Paramedic Practice students at Edge Hill University are set to benefit from a new partnership with an emergency services academy in Hamburg.
The new collaboration with Emergency Services Cooperation in Schleswig-Holstein (RKiSH) is part of a pan-European project, led by Edge Hill and colleagues from Saimaa University in Finland, to improve international paramedic practice through knowledge sharing and provide opportunities for hands-on experience of European emergency care.
Head of Paramedic Practice at Edge Hill, Phil Crompton, visited RKiSH recently to learn about the German emergency care system and discuss ways the three institutions can work together in the future. He said:
We’re looking at introducing an Erasmus exchange programme, similar to the one we have with Saimaa University. This would give students from both institutions the chance to put their learning into an international context and compare practice in the UK with that in other European countries.”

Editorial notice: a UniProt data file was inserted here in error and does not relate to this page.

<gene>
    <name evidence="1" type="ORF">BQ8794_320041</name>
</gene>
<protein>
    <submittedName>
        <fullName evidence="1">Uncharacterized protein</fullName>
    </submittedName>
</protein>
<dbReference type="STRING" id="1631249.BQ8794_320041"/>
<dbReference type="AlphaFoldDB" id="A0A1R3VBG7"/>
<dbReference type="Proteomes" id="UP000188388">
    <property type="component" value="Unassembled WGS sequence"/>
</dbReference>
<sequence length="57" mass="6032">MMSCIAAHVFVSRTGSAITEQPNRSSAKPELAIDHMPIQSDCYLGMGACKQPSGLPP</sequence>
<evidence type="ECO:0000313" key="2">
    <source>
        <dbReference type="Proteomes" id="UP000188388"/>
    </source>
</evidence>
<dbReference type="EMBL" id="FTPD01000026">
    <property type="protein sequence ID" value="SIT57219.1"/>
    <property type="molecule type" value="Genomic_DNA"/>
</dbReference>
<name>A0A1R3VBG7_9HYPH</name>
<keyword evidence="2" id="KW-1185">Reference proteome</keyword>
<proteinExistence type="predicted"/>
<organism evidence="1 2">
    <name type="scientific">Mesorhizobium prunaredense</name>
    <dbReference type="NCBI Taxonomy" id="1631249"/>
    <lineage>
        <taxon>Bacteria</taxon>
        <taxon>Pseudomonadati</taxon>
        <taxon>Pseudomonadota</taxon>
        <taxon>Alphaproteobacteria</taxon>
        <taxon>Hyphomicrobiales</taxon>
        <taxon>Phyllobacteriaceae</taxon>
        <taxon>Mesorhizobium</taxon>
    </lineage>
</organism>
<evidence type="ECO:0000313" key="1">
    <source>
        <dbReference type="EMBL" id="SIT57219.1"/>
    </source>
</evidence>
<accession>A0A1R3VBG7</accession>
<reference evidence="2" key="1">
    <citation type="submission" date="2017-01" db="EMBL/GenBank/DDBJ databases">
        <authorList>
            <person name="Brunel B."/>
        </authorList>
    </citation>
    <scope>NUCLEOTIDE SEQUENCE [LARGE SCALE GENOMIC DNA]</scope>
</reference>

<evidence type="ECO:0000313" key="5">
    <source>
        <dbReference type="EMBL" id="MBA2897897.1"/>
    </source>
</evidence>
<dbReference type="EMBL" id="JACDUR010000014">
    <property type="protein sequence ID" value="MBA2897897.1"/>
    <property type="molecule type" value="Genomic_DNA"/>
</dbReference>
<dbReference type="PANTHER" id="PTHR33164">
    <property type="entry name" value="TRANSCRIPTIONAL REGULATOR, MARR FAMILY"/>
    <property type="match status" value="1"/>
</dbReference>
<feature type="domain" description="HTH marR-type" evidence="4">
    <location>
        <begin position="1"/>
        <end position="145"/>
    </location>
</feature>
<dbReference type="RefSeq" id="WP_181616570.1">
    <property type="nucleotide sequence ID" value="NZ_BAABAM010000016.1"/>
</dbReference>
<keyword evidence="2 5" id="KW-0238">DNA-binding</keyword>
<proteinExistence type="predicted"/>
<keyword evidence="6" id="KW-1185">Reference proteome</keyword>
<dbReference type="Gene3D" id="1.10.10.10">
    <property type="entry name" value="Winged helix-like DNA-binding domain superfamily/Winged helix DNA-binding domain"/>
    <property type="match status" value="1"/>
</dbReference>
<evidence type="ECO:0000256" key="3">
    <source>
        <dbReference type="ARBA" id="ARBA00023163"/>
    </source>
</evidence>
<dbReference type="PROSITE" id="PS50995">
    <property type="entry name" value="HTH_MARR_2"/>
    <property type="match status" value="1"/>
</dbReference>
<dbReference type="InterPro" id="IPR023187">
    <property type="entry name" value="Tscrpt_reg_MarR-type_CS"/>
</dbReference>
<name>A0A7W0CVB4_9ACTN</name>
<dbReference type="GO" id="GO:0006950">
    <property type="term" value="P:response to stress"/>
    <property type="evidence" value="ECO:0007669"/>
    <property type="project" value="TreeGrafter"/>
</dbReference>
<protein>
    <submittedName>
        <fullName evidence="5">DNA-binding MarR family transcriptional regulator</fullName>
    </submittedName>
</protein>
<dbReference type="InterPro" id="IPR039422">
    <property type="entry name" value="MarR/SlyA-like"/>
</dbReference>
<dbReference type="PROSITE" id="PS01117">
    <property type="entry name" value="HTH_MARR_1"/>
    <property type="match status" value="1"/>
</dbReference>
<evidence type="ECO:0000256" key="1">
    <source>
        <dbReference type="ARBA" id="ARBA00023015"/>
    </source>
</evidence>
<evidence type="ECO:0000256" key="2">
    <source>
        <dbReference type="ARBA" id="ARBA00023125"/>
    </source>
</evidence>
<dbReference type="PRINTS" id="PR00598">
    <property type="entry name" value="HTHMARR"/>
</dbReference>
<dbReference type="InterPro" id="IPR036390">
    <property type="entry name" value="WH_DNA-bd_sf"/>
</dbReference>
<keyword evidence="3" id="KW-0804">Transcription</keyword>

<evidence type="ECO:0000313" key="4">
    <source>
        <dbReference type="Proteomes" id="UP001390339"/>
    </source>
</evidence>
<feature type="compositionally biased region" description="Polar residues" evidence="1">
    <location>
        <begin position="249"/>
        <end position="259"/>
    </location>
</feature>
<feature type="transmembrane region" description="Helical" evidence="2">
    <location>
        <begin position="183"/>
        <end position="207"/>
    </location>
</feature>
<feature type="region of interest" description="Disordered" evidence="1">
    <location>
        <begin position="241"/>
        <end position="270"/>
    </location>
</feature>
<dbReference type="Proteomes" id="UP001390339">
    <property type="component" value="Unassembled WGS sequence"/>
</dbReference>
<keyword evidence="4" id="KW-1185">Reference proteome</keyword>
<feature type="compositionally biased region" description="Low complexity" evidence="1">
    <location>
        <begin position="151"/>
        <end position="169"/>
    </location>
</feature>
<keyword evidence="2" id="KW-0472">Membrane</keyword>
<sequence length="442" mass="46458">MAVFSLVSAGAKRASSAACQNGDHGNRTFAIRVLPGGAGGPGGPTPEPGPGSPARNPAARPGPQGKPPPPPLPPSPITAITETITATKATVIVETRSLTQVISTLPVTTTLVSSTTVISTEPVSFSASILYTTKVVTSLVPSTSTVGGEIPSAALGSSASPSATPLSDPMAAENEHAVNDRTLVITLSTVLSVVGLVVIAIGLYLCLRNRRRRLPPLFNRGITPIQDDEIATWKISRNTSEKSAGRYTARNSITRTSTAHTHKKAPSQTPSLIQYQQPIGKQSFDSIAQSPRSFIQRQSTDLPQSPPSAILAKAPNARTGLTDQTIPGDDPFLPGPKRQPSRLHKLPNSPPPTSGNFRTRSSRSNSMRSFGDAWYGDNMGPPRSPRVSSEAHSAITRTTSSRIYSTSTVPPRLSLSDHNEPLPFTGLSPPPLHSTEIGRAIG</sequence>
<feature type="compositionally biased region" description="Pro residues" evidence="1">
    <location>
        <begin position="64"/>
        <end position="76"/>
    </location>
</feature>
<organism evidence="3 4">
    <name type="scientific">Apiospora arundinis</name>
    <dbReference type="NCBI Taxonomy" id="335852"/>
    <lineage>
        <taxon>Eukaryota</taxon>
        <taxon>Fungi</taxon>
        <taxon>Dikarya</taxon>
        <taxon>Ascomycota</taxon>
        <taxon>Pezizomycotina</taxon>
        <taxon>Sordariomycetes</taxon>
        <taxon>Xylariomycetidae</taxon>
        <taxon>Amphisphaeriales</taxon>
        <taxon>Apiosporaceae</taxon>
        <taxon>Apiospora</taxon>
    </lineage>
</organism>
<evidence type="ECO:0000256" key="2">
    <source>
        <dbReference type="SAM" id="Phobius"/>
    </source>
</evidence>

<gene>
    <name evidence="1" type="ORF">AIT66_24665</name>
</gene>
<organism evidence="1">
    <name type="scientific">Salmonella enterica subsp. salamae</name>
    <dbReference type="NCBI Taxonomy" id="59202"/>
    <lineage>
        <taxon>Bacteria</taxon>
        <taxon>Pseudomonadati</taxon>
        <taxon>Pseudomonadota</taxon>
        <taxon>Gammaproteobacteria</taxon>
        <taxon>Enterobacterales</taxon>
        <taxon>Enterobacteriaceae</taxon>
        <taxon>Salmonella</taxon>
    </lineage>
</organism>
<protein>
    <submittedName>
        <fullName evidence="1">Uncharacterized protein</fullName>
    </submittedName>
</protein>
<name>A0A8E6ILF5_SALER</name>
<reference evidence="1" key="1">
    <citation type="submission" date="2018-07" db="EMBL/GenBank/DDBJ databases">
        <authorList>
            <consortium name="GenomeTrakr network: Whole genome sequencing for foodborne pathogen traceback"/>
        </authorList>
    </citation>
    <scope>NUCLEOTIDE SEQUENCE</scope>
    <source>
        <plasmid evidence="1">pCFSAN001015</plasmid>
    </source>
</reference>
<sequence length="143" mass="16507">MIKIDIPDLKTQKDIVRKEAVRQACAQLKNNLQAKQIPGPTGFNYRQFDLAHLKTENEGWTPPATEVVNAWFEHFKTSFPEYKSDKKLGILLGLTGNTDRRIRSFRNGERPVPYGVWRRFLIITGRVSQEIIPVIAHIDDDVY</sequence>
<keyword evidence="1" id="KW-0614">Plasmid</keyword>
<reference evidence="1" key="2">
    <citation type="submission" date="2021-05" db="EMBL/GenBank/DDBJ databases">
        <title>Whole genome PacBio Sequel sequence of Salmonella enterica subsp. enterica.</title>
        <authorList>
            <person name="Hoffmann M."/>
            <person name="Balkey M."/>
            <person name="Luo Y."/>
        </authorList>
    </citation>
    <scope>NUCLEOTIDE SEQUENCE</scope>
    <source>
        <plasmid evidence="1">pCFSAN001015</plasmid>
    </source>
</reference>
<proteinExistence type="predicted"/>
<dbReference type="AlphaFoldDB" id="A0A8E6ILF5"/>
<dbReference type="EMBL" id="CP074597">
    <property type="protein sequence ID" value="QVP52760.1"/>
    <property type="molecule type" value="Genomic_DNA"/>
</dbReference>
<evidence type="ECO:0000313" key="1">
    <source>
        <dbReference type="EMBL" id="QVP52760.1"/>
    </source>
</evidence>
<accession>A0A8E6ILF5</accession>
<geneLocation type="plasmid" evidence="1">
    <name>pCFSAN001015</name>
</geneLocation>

“We also hope to introduce staff exchanges so that academics from all three institutions can carry out collaborative research that will benefit us all.”
The results of this pioneering three-way collaboration will be published in the main paramedic academic journals in each country.
There are also plans for a European conference with high profile guest speakers from institutions across the continent, and a further partnership with a paramedic education provider in Italy.
“We learned a lot from the trip to Hamburg and have brought back some great examples of best practice, particularly around multi-casualty simulations, which we’re looking forward to sharing with our staff and students,” said Phil.
“Although the paramedic training programme in Germany takes three years, compared with the two-year programme in the UK, students don’t receive a professional registration status at the end. The staff at RKiSH are keen to work with us to professionalise paramedic practice in Germany and are visiting Edge Hill later in the year to see how we approach paramedic teaching.”